What to Do When Your Friend Is a Bad Tipper
An etiquette conundrum to end all etiquette conundrums.
If Mama (or Emily Post) taught you to mind your Ps and Qs, you know that you’re supposed to tip wait staff at a sit-down restaurant between 15 and 20 percent. Tipping is a tangible way to thank your waiter or waitress for their time and service. Most of us know the drill and compensate our waiters accordingly. But just because you know better doesn’t mean your dining companions do. Tipping can be a particularly tricky subject to broach, especially as etiquette dictates that money is never a topic of polite conversation. While you can’t—and shouldn’t—force anyone to tip, there are a few subtle ways to encourage penny pinchers to pony up.
Because I avoid confrontation like the plague and instant grits, I like to drop hints about appropriate tipping by talking through my calculations when the check comes. “My dad taught me this easy trick that helps me so much with tipping: Give $2 for every $10—that’s a 20 percent tip. And this check is $15, so that means I should leave $3. Works every time!” Sure, you have to act like a know-it-all to pull this one off, but at least you’re making known your stance on what constitutes an appropriate tip without directly calling anyone out. If conflict makes you want to crawl into a hole, performing mental math aloud is a decidedly painless alternative.
Tell a Story
As you’re waiting on the check, channel Aesop and share a fable that ends with a tip on tipping. Maybe you once ran out of cash and could only leave behind a 10 percent tip: “I felt horrible and ended up running to the ATM down the street to get a few more dollars to bring back to the waiter!” Or perhaps you had a friend who unintentionally tipped 200 percent once: “We still laugh about it. You can never be too generous, of course, but Lucy Wade knows now that a 20 percent tip is perfectly appropriate.” Deliver your little tipping tale with enough levity, and your lowballing friend will never suspect you’re aiming your anecdote directly at her.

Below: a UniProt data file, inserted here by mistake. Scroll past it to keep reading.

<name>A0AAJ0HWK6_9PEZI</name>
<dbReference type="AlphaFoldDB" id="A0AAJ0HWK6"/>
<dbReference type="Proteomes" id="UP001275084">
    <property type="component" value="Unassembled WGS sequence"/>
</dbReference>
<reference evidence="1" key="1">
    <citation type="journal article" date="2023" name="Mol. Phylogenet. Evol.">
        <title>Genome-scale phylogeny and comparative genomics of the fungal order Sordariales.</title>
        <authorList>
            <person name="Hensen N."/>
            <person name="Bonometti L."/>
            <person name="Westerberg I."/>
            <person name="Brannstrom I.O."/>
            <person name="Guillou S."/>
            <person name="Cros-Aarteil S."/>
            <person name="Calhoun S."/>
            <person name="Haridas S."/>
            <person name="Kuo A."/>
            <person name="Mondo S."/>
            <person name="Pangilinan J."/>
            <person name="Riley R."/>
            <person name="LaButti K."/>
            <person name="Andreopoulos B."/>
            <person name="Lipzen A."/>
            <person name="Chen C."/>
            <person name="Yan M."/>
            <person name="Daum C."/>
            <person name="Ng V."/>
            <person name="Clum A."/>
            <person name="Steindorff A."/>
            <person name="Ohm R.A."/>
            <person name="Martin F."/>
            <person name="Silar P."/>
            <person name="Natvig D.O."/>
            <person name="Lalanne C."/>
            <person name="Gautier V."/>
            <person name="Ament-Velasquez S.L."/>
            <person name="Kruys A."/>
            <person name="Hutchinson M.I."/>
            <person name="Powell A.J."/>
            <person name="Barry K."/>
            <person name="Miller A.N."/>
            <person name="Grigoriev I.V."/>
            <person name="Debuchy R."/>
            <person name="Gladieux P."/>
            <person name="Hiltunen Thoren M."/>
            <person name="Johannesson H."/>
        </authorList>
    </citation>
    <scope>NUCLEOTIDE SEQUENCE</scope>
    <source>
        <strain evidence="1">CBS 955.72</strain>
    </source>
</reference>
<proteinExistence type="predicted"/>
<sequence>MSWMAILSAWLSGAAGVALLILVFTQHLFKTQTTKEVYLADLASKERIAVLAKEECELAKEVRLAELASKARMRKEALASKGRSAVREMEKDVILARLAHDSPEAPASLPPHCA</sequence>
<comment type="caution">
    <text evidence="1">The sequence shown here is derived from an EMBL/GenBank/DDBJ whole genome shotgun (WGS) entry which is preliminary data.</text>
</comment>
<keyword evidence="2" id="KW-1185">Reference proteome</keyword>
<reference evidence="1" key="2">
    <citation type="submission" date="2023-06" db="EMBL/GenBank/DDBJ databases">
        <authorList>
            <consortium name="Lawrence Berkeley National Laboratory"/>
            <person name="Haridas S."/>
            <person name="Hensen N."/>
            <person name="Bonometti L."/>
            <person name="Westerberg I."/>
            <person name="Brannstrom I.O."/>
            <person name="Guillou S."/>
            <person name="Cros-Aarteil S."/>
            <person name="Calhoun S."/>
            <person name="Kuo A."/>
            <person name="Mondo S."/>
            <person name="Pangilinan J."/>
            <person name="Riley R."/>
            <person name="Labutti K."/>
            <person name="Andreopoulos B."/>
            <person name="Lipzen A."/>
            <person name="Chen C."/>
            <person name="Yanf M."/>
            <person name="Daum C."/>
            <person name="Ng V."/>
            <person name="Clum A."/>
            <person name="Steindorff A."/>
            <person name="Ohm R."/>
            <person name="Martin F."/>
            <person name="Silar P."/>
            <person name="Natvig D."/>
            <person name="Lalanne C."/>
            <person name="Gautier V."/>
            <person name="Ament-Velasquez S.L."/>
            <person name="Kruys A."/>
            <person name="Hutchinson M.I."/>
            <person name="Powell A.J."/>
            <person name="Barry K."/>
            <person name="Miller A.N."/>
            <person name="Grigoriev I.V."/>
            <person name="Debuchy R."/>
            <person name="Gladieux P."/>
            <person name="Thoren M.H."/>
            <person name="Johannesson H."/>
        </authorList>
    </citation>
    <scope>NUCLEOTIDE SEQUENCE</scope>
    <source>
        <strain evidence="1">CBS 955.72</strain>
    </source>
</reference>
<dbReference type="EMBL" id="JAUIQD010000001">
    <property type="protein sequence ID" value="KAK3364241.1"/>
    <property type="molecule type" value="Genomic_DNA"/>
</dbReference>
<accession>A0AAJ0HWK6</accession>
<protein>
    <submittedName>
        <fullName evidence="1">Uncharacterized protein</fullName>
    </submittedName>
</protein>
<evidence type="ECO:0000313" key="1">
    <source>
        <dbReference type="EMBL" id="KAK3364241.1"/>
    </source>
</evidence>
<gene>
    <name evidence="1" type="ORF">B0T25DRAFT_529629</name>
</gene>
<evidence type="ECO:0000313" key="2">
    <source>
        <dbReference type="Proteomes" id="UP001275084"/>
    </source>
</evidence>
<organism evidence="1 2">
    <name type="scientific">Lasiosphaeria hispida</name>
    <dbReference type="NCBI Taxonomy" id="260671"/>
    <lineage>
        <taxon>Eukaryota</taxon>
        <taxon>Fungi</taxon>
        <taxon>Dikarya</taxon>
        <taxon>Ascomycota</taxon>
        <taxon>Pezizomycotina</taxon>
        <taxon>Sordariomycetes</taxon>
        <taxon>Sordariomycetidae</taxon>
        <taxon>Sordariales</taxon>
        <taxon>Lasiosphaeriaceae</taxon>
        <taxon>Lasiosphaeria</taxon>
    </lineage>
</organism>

Pick Up the Slack
If you don’t have the time or energy to school your dining companion in tipping etiquette (or you don’t know him well enough to say something), tack a little extra onto your own check (or discreetly leave cash on the table after he’s left) to compensate for his stingy tip. While this method is certainly appreciated by your server, who won’t get short-changed by Scrooge, it’s not exactly sustainable—especially if you’re with a friend you dine with often. Additionally, that friend will be left to his own impolite devices if he’s not out with a friend as thoughtful or generous as you are, and who will spring for the extra tip then?
Stick to Activities that Won’t Require a Tip
If your friend just hasn’t gotten the hint or won’t change her low-tipping ways, it may be time to start kindly declining invitations to dine out with her and suggest other ways for you to spend time together instead: A trip to the movies won’t require her to tip anyone … just don’t be surprised when she eats all the popcorn you paid for.
WATCH: 5 Things Polite People Always Say
If you've ever been to Chick-fil-A, you know the power of a couple nice words. At that beacon of chicken sandwich goodness, there's no "sure," "I guess," or "yeah," in earshot; to just about everything, the employees say, "My pleasure." But whether you work at Chick-fil-A or not, there are a few phrases you can incorporate into your daily vocabulary to sound particularly polite. Watch the video above to find out what they are.